Leonard P. Curry (1929-2013)
Tracy E. K’Meyer, January 2014
Historian of Antebellum and Urban America
Leonard P. Curry, a seasoned professor and scholar of US antebellum and urban history, died on August 31, 2013, at the age of 84.
Curry was a native of Cave City, Kentucky. After receiving his BA in 1951 from Western Kentucky State College (now Western Kentucky University), he served two years in the United States Air Force as a second lieutenant. He then returned to the commonwealth and earned his PhD in history from the University of Kentucky in 1961. Professor Curry started his academic career at Memphis State University (now the University of Memphis), where he taught from 1958 to 1962 before moving to the history department at the University of Louisville; he spent the remainder of his career there, aside from visiting professorships at the University of Maine (1964–65) and the University of Maryland, College Park (1968–69). During his time at the University of Louisville, Curry rose through the academic ranks and served as chair of the Department of History from 1983 to 1986, earning the Excellence in Administration award for his accomplishments in the post. Professor Curry retired in 1999.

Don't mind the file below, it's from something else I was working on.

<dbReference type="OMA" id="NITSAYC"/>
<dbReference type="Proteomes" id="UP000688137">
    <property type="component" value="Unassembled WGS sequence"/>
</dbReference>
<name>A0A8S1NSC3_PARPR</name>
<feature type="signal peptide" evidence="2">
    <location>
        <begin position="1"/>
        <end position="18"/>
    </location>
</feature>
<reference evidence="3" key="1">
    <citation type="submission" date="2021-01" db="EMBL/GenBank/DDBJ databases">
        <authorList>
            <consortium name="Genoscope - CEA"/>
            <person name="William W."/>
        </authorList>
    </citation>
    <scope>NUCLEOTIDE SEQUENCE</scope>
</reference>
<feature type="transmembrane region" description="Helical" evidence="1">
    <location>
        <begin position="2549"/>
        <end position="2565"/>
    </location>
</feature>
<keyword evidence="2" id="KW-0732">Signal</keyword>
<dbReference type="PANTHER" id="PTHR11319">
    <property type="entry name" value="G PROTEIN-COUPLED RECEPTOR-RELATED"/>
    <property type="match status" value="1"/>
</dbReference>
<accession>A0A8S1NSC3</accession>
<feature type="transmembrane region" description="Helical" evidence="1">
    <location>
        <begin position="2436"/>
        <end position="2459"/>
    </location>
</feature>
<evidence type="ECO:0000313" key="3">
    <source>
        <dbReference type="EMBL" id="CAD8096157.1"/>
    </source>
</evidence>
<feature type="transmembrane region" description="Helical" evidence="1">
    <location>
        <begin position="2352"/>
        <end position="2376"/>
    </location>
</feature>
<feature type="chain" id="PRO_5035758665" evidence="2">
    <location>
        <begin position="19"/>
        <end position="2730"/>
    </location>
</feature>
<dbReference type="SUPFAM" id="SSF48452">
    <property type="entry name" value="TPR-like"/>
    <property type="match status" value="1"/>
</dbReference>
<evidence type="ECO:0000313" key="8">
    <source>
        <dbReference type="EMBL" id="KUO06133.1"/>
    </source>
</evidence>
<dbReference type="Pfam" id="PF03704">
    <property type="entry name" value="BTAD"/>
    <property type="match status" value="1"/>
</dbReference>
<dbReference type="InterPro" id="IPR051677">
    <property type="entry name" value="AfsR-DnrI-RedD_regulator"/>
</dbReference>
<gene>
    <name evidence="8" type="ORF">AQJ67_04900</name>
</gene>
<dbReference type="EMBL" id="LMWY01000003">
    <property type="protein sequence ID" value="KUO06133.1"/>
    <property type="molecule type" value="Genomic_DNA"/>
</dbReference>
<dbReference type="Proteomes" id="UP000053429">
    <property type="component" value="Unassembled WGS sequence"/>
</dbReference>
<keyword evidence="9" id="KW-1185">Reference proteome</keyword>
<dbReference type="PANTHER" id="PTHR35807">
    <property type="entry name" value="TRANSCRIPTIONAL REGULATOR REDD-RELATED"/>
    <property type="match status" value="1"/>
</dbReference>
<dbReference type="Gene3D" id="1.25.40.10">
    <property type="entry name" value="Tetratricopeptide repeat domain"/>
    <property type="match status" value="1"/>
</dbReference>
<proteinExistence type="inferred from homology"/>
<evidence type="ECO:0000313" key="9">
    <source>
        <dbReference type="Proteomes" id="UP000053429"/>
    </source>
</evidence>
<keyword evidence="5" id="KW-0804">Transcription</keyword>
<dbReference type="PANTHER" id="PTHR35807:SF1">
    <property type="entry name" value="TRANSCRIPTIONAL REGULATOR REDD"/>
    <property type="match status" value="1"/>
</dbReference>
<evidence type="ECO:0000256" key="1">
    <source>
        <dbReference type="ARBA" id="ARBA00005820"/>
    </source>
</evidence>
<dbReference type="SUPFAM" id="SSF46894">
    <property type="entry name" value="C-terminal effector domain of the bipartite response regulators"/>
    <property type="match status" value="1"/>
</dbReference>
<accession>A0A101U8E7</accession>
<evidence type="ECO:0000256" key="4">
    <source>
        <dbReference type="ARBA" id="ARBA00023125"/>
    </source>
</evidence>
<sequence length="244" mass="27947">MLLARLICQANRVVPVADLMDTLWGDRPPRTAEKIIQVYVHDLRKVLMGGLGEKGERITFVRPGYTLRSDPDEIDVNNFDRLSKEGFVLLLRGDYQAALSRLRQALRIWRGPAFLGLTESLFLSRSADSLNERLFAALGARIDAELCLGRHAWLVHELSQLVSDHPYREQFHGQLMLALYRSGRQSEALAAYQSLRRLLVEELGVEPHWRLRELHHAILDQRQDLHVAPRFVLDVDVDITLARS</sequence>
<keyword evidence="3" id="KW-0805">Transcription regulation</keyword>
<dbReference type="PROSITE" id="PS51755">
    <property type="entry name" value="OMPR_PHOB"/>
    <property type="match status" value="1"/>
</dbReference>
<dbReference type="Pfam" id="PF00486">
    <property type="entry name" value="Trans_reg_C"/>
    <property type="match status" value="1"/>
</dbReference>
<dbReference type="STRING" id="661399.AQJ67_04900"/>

Professor Curry’s major published works were significant contributions to the history of the United States; they include Blueprint for Modern America: Non-Military Legislation of the First Civil War Congress (1968) and Rail Routes South: Louisville’s Fight for the Southern Market, 1865–1872 (1969). In 1981 the University of Chicago published Curry’s best-known book, The Free Black in Urban America, 1800–1850. His last book was The Corporate City: The American City as a Political Entity, 1800–1850, published in 1997. In addition to his books, Curry contributed numerous articles and reviews to the leading journals in his field, including the American Historical Review, The Journal of American History, The Journal of Southern History, The Journal of Urban History, and Civil War History.
At the University of Louisville, Professor Curry was the ideal departmental citizen. He served on numerous committees for the university and for professional organizations, in particular for the Southern Historical Association. At the University of Louisville, Curry helped found the PhD program in urban and public affairs, and taught the program’s required urban history course for years. In 40 years of teaching he inspired several generations of students to expand the rich tapestry of the United States’ past. Professor Curry’s colleagues will always remember him for his courtesy, good humor, and intellectual curiosity.
—Tracy E. K’Meyer
University of Louisville